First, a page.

Next up is yet another volume of Euripides. This volume's plays are: Hippolytos, Children of Herakles, Suppliant Women, and Ion.

Hippolytos is one of the more fucked up things I've ever read. Basically, Aphrodite gets annoyed that Hippolytos is a merry virgin and favored by Artemis, the virgin huntress. So she decides to make his stepmother fall madly in love with him. Despite Aphrodite's trickery, the stepmother knows that this is all a really bad idea. But a nurse tells Hippolytos what is going on. And he flies into a rage, saying horrible things about women along the way. For example, "Damn you! I hate women. I'll never stop loathing them. Some say I'm insatiably hostile--but women are insatiably lewd. Either convert them to chaste decency--or allow me to stomp on them till I'm dead." The stepmother hangs herself. And a suicide note that she may or may not have actually written claims that Hippolytos raped her. His dad comes home and exiles him. There's a chariot crash. He's near death. Then Artemis shows up to set the record straight. But she can't help Hippolytos because Zeus has forbidden it, apparently. But she did pledge to go riddle one of Aphrodite's favorites full of arrows. I'm really just scratching the surface here. Read it yourself and prepare to be dumbfounded.

Sons of Herakles is pretty straightforward. Some big meany has taken over Herakles' kingdom and exiled his sons. They are in the protection of Herakles' nephew, Iolaos. They convince the Athenians to help them out. There's a battle. The Athenians win. Everyone lives happily ever after. Not very tragic. But Aristotle hadn't invented the definition of tragedy yet so that's okay.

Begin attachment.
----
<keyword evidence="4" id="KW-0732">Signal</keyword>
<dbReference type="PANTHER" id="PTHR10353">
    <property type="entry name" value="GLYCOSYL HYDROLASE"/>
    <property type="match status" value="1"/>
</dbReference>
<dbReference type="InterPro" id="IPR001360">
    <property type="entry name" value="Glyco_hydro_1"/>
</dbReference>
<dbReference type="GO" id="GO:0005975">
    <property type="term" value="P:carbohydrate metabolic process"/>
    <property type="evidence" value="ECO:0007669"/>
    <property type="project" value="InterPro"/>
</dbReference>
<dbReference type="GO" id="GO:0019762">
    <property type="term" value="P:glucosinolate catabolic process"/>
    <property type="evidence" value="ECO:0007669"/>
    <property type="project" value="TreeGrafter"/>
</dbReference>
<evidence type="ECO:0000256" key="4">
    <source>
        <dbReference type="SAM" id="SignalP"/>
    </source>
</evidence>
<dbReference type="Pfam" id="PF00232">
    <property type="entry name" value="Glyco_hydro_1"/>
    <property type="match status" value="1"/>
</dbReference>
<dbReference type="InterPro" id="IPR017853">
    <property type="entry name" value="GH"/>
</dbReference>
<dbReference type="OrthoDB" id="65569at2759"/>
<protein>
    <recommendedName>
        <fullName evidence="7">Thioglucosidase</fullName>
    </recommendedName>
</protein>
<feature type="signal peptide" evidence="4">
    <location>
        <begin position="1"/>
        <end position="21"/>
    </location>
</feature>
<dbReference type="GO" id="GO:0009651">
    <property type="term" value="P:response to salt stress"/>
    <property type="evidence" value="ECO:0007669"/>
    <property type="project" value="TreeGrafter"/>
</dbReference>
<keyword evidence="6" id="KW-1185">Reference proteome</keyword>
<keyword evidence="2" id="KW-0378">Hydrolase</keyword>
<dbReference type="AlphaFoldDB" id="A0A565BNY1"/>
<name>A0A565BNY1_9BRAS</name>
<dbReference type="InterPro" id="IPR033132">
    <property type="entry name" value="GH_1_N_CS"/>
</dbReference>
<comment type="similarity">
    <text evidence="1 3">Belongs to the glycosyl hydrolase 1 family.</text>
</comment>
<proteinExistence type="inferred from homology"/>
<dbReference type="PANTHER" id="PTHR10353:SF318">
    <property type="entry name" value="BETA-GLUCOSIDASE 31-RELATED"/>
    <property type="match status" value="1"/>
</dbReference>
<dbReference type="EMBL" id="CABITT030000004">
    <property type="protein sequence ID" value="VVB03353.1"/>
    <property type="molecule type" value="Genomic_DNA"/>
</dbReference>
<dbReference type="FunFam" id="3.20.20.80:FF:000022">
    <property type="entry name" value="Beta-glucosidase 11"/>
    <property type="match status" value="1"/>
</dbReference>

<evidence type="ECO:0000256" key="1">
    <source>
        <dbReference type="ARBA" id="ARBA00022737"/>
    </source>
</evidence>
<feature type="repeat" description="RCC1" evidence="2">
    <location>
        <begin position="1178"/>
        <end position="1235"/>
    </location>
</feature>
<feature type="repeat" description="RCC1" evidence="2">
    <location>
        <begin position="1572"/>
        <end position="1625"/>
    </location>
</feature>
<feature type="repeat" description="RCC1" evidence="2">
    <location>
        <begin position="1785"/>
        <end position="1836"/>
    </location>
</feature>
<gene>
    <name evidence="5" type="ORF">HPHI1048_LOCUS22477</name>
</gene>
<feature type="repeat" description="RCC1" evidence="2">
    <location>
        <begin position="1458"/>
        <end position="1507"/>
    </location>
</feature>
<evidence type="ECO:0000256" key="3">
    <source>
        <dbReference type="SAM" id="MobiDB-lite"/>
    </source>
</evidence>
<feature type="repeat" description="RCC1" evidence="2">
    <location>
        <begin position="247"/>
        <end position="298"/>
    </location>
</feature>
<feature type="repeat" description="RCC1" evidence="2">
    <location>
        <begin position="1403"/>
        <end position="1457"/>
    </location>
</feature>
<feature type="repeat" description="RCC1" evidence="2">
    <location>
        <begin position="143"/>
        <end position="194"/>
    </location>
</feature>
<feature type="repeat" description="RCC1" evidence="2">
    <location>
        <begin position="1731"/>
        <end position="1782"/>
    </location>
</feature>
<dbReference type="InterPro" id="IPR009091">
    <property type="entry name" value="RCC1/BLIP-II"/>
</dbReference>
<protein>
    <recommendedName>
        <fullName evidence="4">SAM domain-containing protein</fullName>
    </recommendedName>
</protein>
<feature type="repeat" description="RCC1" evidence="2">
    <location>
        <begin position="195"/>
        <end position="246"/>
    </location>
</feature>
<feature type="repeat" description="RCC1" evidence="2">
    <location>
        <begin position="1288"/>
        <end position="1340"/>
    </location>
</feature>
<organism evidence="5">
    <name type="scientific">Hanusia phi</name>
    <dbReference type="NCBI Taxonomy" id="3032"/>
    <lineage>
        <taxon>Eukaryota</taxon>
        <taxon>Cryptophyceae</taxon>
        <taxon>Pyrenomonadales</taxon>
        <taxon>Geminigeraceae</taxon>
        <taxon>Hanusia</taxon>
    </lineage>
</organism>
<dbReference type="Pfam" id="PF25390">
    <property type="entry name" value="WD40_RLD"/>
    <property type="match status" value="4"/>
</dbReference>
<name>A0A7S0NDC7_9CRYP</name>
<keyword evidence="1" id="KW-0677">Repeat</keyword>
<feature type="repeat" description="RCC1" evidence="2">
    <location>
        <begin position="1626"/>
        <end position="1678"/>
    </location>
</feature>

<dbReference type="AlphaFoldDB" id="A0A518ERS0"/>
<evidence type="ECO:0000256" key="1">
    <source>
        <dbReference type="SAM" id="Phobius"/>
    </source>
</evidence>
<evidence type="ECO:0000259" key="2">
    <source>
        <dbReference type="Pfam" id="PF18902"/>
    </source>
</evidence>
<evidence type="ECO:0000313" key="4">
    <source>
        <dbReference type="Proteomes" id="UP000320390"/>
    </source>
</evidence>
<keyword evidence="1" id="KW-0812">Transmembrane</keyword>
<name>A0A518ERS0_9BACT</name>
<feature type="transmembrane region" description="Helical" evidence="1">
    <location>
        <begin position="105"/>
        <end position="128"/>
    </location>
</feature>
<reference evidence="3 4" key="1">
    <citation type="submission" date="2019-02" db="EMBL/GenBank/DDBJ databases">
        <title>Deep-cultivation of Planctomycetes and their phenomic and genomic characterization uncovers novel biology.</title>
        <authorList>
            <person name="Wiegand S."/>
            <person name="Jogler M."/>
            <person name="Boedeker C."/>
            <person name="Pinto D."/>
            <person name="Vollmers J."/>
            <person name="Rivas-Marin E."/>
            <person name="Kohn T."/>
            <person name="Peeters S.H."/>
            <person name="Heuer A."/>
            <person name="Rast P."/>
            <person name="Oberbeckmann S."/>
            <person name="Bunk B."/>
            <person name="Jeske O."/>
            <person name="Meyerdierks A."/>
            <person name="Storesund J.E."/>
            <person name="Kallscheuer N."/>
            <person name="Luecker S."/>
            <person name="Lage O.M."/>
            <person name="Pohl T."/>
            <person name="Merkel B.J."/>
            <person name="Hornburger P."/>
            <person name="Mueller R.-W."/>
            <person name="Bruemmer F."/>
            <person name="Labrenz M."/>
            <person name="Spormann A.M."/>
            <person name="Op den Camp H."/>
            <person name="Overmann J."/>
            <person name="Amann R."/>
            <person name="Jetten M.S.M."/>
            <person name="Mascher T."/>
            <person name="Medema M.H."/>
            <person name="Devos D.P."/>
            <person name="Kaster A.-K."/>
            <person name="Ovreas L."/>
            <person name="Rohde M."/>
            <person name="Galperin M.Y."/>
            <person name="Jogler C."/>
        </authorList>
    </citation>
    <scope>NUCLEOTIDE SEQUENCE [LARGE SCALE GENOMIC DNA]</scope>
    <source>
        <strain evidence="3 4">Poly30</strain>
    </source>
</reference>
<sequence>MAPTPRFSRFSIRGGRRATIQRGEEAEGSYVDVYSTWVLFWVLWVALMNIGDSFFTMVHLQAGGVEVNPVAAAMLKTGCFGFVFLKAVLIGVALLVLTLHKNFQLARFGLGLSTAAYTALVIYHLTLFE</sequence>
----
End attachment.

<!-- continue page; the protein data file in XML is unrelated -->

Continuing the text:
Suppliant Women is basically the same story as Sons of Herakles but the sons are replaced by the mothers of the commanders who attacked Thebes in Seven Against Thebes. Creon wont release their bodies to be buried. The Athenians come to the rescue again and everyone lives happily ever after. These plays probably made their Athenian audience really feel good about themselves.

Finally, there's Ion. Ion is a priest of Apollo who doesn't know who his parents are. But he ends up reunited with his mother and some guy is tricked into thinking that he's the father despite the fact that Apollo is actually Ion's father. And none of this comes as any surprise whatsoever because Hermes explains everything in the first two pages. I'd strongly recommend giving this one a miss.

Just two more volumes of tragedy to go, awooh!